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Over 30 Dating

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I am over 30.  I’ve only been in one serious long-term relationship that messed me up.  I finally ended it in 2015.  We were together almost 10 years on & off.  I have been scared of dating ever since and with life troubles interfering as well I just resorted to avoidance by convincing myself I had sworn off all men after we broke it off.

Around the same time of the break-up, I’ve had to deal with a physical injury that stripped me of 5 years of my life easy and been slowly and very literally getting back on my feet ever since.  

I work independently & generally an introvert so I don’t meet a lot of new people, but every now and then when I do meet someone that shows interest I get scared and push them away.  I’m sort of a multipotentialite that got stuck doing the one job she had no interest in doing so I’m not happy career-wise either and always use that as an excuse to avoid relationships thinking I need to be more stable / content with my career before I get involved with someone.

And just when you think I’m out of excuses: I suffer from very bad self-esteem / confidence secondary to a tumultuous relationship with my mother.  

Is there any hope for someone like me that feels too damaged to be in a relationship?  If so, I haven’t dated in a while I would have no idea where or how to start? Any advice?

Edited by Chronanhedon
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Never feel pressured in getting involved again.  That should come naturally that you actually DO feel ready - in every sense.

Have you tried therapy to help you out with your own issue's?  If you feel so insecure/ low about yourself, that can very well flow out when you are involved.

Would be good to discuss things going on between you & your mother ( the effects) .. and your personal life experiences.


Dating/relationships take your energy, expectations, etc.

If & when you do feel like going there again, there's dating sites ( set up a profile) and sometimes you can find & join your 'local singles groups'?  We have one around here.  I met a few nice people - who are actual friends.

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I don't think age is an issue here at all but the rest of you getting in your own way likely could be.  I recommend professional counseling.  I did a lot of dating from ages 30-39 and it was like a part time job at times -I wanted marriage and family. I started dating my future husband when I turned 39. We've been married over ten years.

I'm sorry you're struggling.

Edited by Batya33
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Sorry this is happening. Unfortunately you don't seem ready to date just yet.

Get to a physician about your mental and physical health and a referral to a therapist to sort out work and family conflicts as well as self-esteem issues.

Once you are in a better place, then consider dating. The current state of mind will only attract bad people because you are in a bad place.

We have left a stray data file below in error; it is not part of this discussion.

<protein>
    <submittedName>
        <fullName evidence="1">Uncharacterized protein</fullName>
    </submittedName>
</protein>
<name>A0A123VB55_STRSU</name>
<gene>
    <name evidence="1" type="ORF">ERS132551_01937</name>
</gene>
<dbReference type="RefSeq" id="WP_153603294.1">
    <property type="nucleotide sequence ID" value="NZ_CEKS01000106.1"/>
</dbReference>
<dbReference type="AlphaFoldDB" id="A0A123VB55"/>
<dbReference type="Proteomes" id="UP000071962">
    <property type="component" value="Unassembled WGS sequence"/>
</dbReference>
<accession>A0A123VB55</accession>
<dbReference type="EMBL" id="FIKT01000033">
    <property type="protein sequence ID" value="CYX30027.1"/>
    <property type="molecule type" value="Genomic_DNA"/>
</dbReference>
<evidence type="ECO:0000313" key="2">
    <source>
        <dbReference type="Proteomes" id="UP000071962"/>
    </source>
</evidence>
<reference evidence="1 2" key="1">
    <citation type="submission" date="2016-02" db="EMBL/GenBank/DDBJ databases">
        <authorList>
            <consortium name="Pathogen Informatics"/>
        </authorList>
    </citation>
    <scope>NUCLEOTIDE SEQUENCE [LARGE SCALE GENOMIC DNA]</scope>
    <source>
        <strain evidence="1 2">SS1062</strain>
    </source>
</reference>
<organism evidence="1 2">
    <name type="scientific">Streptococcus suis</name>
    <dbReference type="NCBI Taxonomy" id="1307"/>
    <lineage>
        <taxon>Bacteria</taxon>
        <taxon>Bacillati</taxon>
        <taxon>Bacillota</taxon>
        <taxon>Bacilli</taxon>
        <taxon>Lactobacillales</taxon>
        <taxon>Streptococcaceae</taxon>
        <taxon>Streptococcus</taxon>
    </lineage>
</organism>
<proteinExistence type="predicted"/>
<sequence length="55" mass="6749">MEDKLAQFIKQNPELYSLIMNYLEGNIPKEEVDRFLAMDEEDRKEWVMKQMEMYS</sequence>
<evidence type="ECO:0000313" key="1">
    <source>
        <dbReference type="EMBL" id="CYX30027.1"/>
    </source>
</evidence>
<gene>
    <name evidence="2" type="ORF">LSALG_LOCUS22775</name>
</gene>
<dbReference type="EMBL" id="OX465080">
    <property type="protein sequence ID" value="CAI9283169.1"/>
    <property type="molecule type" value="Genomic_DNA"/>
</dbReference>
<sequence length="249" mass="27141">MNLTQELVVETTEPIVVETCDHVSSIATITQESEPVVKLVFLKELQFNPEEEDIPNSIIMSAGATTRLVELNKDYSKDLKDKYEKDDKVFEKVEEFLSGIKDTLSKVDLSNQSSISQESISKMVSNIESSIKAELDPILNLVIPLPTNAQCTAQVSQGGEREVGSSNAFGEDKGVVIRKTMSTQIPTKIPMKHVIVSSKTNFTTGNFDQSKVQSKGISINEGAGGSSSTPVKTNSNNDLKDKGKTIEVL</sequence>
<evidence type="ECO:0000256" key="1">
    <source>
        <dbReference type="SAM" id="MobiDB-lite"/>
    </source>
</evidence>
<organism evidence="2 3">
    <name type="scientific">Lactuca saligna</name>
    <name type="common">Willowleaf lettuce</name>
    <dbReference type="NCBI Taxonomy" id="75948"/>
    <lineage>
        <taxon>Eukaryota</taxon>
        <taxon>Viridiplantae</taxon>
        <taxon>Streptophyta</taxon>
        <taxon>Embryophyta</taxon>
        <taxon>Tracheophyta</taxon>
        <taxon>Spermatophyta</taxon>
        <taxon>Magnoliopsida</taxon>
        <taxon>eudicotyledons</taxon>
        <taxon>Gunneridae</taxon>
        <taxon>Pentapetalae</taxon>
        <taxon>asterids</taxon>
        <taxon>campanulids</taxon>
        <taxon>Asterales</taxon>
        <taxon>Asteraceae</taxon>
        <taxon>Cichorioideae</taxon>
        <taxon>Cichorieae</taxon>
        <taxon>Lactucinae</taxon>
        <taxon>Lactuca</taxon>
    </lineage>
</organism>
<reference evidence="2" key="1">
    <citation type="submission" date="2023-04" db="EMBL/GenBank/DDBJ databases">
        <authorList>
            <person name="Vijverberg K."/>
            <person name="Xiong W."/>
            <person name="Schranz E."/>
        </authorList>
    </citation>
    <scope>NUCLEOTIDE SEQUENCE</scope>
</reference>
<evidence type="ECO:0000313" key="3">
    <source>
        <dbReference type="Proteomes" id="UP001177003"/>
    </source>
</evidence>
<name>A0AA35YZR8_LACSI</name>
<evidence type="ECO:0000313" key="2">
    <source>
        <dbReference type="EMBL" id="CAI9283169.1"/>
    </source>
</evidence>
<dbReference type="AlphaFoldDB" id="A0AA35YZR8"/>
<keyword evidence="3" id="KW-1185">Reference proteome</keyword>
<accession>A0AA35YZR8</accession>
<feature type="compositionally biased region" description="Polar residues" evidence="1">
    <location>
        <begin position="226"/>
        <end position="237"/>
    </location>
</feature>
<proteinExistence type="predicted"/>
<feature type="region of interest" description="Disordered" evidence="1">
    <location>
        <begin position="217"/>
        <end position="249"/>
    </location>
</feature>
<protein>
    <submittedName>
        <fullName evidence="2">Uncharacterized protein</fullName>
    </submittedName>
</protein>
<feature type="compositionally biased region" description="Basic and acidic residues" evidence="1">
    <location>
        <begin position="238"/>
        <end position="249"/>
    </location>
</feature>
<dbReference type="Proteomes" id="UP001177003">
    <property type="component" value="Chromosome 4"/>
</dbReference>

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Perhaps sort out your career and make new friends/reconnect with your friends too. You seem isolated and have a loss of purpose. If you are feeling low about yourself, dating now isn't a good time. 

Do you live with your mother? Are you able to regain some self-sufficiency after your injury?


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Please don't sit around and wondering if there's someone out there for you. The only person you need is you because that's the only person who can fix you. When you date as a broken person, you attract the wrong kind of people and the wrong types of relationships.

OP, do you do any self-care? I asked because if I am to be honest, you don't sound happy with yourself.

That internal feeling is something you need to change so I am thinking maybe if you don't want to jump in to therapy for your problems, have you thought about some self-care you can start doing? Like going on short trips - maybe to a hot springs, or maybe just a nice long drive in the middle of nowhere? Going to the gym and working out and throwing some physical therapy training in the mix and releasing some endorphins (also can make you feel hot and bothered - in a good way!) Listening to calming music while in a bubble bath? Treating yourself out - pedicures, spa treatment, retail therapy, etc.

I think if you improvise some regular self-care in your life, you will start to feel like you are deserving of those little rewards. Maybe that will help with your headspace and make you feel like you have a purpose and that purpose is to be happy.

I think you have been stuck in a rut too long and with the injury, it prolonged it, but there's this voice in you that wants you to be free of self-doubt and self-loathing because you aren't happy being this way. Only you can fix you. Listen to that voice who wants you to overcome.



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Thank you all for taking the time to answer. A lot of your comments have been very insightful.  I do suffer from chronic depression.  I have already completed physical therapy a while back so I’ve been working on just strengthening my affected limb. 

I also work out (not like I used to before my injury but I do my best) and do some self-care when I have the time but it feels more like homework most days.

I have done some therapy in the past but I never felt comfortable discussing my relationship past or anything that intimate.  I mostly talked about how I felt re work, general anxiety and relationship with my mother without sharing any really personal details.  I still don’t think that I am capable of opening up in that way.

I know I probably shouldn’t be dating.  It’s funny that more than one of you has mentioned that I would attract the wrong people because I’m not right myself since the last person I pushed away was actually someone I met in group therapy, has bipolar and had broken up with his girlfriend a week after we met.